- Unit Effectiveness Process
- Core Objective Assessment
- Input Group
- Contact Us
Skip to content
Social responsibility is the responsibility of every person to engage thoughtfully and productively in society.
Social responsibility is understanding your place in a world that is bigger than you. One of the many reasons why higher education is a natural step for many Americans is because, historically, colleges and universities were charged with creating informed citizens. This kind of civic responsibility may include voting and even running in elections, but it also includes seeing characteristics of the social contract that humans have with one another while living together in the same community. Social responsibility includes understanding others, recognizing your role in the world, and engaging accordingly.
Companies in the 21st century are pushed by political, financial, and social forces to be more responsible. This push towards responsibility can come in the form of environmental accountability, social justice policies, anti-discrimination policies, and missions that value a whole, healthy, and livable world. Employers are looking for new hires that can understand and model these same attributes. Once you are able to recognize your responsibilities to your community, you will be better prepared to recognize your role in the culture of your new company.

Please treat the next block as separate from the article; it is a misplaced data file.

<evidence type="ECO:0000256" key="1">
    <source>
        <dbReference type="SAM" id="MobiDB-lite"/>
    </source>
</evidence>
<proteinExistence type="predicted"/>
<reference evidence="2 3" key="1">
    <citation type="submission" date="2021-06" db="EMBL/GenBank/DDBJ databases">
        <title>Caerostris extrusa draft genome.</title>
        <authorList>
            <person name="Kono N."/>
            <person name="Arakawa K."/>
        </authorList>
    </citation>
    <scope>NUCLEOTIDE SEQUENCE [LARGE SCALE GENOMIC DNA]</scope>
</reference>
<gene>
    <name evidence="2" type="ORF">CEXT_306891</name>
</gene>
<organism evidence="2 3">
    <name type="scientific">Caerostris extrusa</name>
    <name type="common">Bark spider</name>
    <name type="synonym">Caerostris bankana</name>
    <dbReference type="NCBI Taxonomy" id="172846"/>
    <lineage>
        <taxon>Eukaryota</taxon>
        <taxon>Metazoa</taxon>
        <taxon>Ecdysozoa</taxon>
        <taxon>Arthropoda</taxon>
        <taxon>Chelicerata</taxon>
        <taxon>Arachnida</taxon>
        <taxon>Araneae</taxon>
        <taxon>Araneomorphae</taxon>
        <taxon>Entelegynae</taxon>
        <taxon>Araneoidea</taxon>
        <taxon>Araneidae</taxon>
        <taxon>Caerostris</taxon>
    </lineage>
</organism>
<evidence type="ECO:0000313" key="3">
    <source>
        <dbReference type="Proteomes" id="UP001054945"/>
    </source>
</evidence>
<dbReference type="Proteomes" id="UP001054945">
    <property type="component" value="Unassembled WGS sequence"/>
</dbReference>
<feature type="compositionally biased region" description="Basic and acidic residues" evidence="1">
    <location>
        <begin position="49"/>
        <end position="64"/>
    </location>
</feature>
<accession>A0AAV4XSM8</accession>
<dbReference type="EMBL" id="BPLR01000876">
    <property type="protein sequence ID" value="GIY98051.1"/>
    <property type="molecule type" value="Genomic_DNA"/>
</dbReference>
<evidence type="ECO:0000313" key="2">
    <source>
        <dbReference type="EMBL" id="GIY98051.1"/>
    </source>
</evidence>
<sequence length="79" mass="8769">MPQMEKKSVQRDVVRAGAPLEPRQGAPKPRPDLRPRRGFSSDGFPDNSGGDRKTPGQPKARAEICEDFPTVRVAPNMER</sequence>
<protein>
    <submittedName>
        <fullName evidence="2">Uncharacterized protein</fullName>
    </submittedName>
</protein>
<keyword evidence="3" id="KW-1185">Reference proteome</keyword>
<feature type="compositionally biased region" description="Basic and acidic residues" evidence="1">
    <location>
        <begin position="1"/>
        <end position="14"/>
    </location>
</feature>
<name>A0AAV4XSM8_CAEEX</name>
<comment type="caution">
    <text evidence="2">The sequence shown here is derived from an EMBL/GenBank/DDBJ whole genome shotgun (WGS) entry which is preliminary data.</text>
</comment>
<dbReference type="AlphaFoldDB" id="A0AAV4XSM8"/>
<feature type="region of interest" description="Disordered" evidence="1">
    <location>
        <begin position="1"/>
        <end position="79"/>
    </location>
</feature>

Communities need people who are socially responsible to take steps toward inclusive, productive leadership that moves socially responsible agendas forward while respecting the unique characteristics of the community itself. The nation is changing. We need people who are unafraid to step up to leadership, but we need informed caretakers of the state. The world cannot be led by the fearful, the selfish, or the ignorant.
We look at the work you have done in classes and evaluate the degree to which you have met some of the characteristics of this core objective. IER is particularly interested in cultural self-awareness, knowledge of cultural worldview frameworks, empathy, verbal and nonverbal communication, curiosity, and openness. Looking at these measures (supplied by the Association of American Colleges and Universities rubric) we can start to evaluate how socially responsible you are. It is important to recognize that social responsibility is not a goal or a destination. We are all growing in becoming more conscious and more conscientious people.
Below are some of our recent reports that explain how we are doing as an institution.